Game-based learning improves strategic thinking

Video games offer interactive approaches to critical thinking


Many strategy games, such as the open-source 0AD pictured, challenge players by simulating worlds that mimic a set of historical problems they have to strategize to overcome.

Jeromie Rudderham, Reporter

High school students and even younger kids are often spending more and more time playing video games than focusing on school work. Around 42% of all americans in 2014 played video games for at the least 3 hours per day, and four out of five american households contain a device in which to play video games. It’s estimated that only 59% of parents set a limit on how much time their children spend playing video games, a total of 1.2 billion people worldwide are actively playing video games, 700 million of those people are playing them online. That’s 17% of the world population that plays video games, 44% of the world’s online population are gamers, and play regularly.

People in the world play video games to pass the time or for entertainment, or simply just for fun. When people play video games there brains react in a way so that during gaming and other activities it activates a part of the brain that makes people  impatient , it makes teens  feel like they’re  are required to finish what they’re  are doing. If people don’t it can give them anxiety when most people stop and it will make it hard to concentrate on something because their brain is still focused on the game and can’t bounce back until they completely finish.

Games  can teach people important things to live our lives or how to avoid conflict in certain situations. Today there are over hundreds of simulator games simulation on how to do things like driving, farming, even shopping and how to build and run cities and countries. An example of this is Sid Meier’s Civilization V, this is a strategy game takes place at the start of time, start of by picking a country and a historic leader, continuing to progress from around 100 bc to present day building/expanding a civilization creating religion gaining global power it gives the ability to build historic building such as, Stonehenge, the great pyramids, the Sistine Chapel and so on. As most people progress the game gives out historical documents, letters, books, and stories about the time period the game is in some people i know personally know who take World Civilisations in school play this game in their free time to learn from it.

Learning from games depends on the type of game, but not always games that are more entertainment like “Call Of Duty” is more of an entertainment based war game. Other more serious games like “FAA Approved Flight Simulator”, both surprisingly can teach different things just as equally. Harness the power of well-designed games to achieve specific learning goals, and the result is a workforce of highly motivated learners who avidly engage with and practice applying problem-solving skills. To progress in a game is to learn; when we are actively engaged with a game, our minds are experiencing the pleasure of grappling with (and coming to understand) a new system. In contrast, traditional, passive training approaches drill us on certain narrow procedures, and then evaluate us on our memory of what we were told. Even when we successfully retain the lesson’s facts and procedures, our behavior in true to life situations remains untested. In addition, even the most comprehensive training program cannot cover every procedures encounter no matter what In game-based environments, we learn not only the facts but also the importance and a deeper understanding of principles.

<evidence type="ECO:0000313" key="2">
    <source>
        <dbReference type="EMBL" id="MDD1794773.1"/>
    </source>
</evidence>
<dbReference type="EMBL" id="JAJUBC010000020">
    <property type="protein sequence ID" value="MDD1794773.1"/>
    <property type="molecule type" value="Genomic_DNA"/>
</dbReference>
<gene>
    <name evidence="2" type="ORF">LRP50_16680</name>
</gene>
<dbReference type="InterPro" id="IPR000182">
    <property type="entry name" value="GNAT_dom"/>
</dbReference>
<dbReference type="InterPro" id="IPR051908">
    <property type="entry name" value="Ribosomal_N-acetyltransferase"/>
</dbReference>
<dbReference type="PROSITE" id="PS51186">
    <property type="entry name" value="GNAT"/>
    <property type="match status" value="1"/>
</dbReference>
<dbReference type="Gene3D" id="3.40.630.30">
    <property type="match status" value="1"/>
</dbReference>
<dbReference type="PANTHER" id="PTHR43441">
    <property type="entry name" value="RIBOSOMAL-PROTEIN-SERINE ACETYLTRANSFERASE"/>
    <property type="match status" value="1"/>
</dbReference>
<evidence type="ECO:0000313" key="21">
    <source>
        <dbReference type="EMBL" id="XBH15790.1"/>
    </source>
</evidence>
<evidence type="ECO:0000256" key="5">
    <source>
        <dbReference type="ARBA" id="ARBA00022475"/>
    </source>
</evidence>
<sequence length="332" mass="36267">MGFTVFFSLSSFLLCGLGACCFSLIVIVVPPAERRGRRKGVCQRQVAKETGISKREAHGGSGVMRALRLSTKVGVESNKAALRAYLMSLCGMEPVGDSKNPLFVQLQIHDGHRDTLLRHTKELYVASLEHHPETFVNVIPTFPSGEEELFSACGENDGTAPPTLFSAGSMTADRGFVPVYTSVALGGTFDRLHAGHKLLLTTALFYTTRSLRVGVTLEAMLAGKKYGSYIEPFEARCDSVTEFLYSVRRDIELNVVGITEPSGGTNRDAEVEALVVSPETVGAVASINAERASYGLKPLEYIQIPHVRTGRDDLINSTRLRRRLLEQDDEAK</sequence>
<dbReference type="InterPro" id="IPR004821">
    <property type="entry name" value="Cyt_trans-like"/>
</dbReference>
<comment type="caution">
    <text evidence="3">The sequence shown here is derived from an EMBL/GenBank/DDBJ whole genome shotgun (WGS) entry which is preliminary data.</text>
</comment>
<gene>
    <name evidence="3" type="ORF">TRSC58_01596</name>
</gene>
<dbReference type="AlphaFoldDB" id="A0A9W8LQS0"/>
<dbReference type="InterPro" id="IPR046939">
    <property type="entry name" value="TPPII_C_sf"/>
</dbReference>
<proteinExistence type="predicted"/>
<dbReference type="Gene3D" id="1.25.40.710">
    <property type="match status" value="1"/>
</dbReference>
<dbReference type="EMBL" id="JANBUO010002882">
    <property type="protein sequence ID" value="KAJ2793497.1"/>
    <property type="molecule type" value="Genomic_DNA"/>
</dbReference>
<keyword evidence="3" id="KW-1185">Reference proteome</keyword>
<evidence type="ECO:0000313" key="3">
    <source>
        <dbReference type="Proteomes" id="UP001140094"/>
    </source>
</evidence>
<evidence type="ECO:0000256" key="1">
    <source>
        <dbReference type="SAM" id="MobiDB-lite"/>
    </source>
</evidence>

Schools, office buildings and other worksites are filled with people who have never known a world without video games, cell phones, and the internet. In the four years between 2006 and 2010, nearly one in five US workers is expected to retire , to be replaced primarily by 18-40 year-olds who grew up with video games. The ideal of interactive, highly-engaging training and education is ancient. A Chinese proverb says: “Tell me, and I’ll forget. Show me, and I may remember. Involve me, and I’ll understand.” However, the gap continues to grow between antiquated, passive training methods and a workforce that lives an ever more interactive, multimedia, user-controlled lifestyle . With game-based learning tools to bridge that gap comes the promise of vastly more productive and engaged students and workers ones who embrace learning rather than view it as a disruptive influence towards students of all ages.